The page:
Toyota’s Prius family of cars is basically made up of four hybrid vehicles – Prius V, Prius Liftback, Prius Plug-in and Prius C. Automotive News editor Mark Rechtin took a closer look as to how these vehicles are designed and developed. He said that the Prius C is a real hybrid, the product of Toyota’s masterful branding scheme.
All four Priuses use Toyota's Hybrid Synergy Drive system, just like the Camry Hybrids and Highlander Hybrids. However, the Prius V is essentially a Prius Liftback – the original Prius -- having almost identical components but with a taller roofline. The Plug-In Prius, meanwhile, is powered by lithium ion batteries instead of nickel-metal hydride. The Plug-In Prius features a plug-in port but has the same sheet metal as the Prius Liftback.
The Prius C, however, only bears a little resemblance with the original Prius Liftback. In fact, the Prius C is built using a different platform, with the Yaris as a base. It also utilizes a different sheet metal. In addition, the Prius C is powered by a smaller base engine and sports a smaller battery pack. While the other Priuses uses a "joystick" gearshift toggle, the Prius C utilizes the traditional "PRNDL" layout.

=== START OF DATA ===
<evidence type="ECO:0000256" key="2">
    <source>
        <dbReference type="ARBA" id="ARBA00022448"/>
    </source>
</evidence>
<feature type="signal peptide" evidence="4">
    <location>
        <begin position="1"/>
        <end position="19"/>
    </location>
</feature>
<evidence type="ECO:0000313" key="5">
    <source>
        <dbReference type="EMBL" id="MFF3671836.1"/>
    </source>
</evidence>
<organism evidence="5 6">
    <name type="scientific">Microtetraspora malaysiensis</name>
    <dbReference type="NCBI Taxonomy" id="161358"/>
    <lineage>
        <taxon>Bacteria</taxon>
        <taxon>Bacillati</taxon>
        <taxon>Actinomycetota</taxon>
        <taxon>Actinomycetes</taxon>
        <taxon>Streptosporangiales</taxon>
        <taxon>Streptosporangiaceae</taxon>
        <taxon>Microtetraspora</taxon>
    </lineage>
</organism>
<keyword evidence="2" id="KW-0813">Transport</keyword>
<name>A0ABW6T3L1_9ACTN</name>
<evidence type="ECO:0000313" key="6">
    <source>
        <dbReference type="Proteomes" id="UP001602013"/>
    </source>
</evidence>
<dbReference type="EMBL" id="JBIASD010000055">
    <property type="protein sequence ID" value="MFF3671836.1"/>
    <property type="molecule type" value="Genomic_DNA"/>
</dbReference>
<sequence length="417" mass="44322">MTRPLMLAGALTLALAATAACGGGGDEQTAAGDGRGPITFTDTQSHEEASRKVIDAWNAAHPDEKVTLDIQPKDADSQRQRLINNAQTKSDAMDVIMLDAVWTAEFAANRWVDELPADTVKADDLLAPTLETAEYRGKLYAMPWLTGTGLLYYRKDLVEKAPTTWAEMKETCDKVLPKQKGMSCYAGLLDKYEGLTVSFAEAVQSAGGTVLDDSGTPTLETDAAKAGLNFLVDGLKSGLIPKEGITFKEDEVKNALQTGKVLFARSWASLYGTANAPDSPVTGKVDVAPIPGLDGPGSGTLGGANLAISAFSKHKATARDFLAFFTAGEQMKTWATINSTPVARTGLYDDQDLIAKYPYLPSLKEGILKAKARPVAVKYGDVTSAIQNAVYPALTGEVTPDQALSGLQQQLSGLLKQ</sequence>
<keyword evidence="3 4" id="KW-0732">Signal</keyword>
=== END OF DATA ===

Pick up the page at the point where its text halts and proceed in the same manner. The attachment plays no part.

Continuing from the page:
Meanwhile, the Camry Hybrid is as similar to a Prius as the Prius C. Technically speaking, a Camry Hybrid could be dubbed as Prius Grande, and the Prius C as Yaris Hybrid. But since Toyota has a lax association with regards its vehicles, it could group the Prius C with the Prius family, making the vehicle line up more popular than it is really is.
In fact, Toyota sold a total of 21,477 Priuses in May 2012, with the Prius C accounting for 17 percent of the total sales. The Prius Liftback still leads, accounting for 61 percent of the total Prius sales r around 13,100 units. The Prius V accounted for 17 percent while the Prius Plug-In is credited with five percent. [source: Autonews]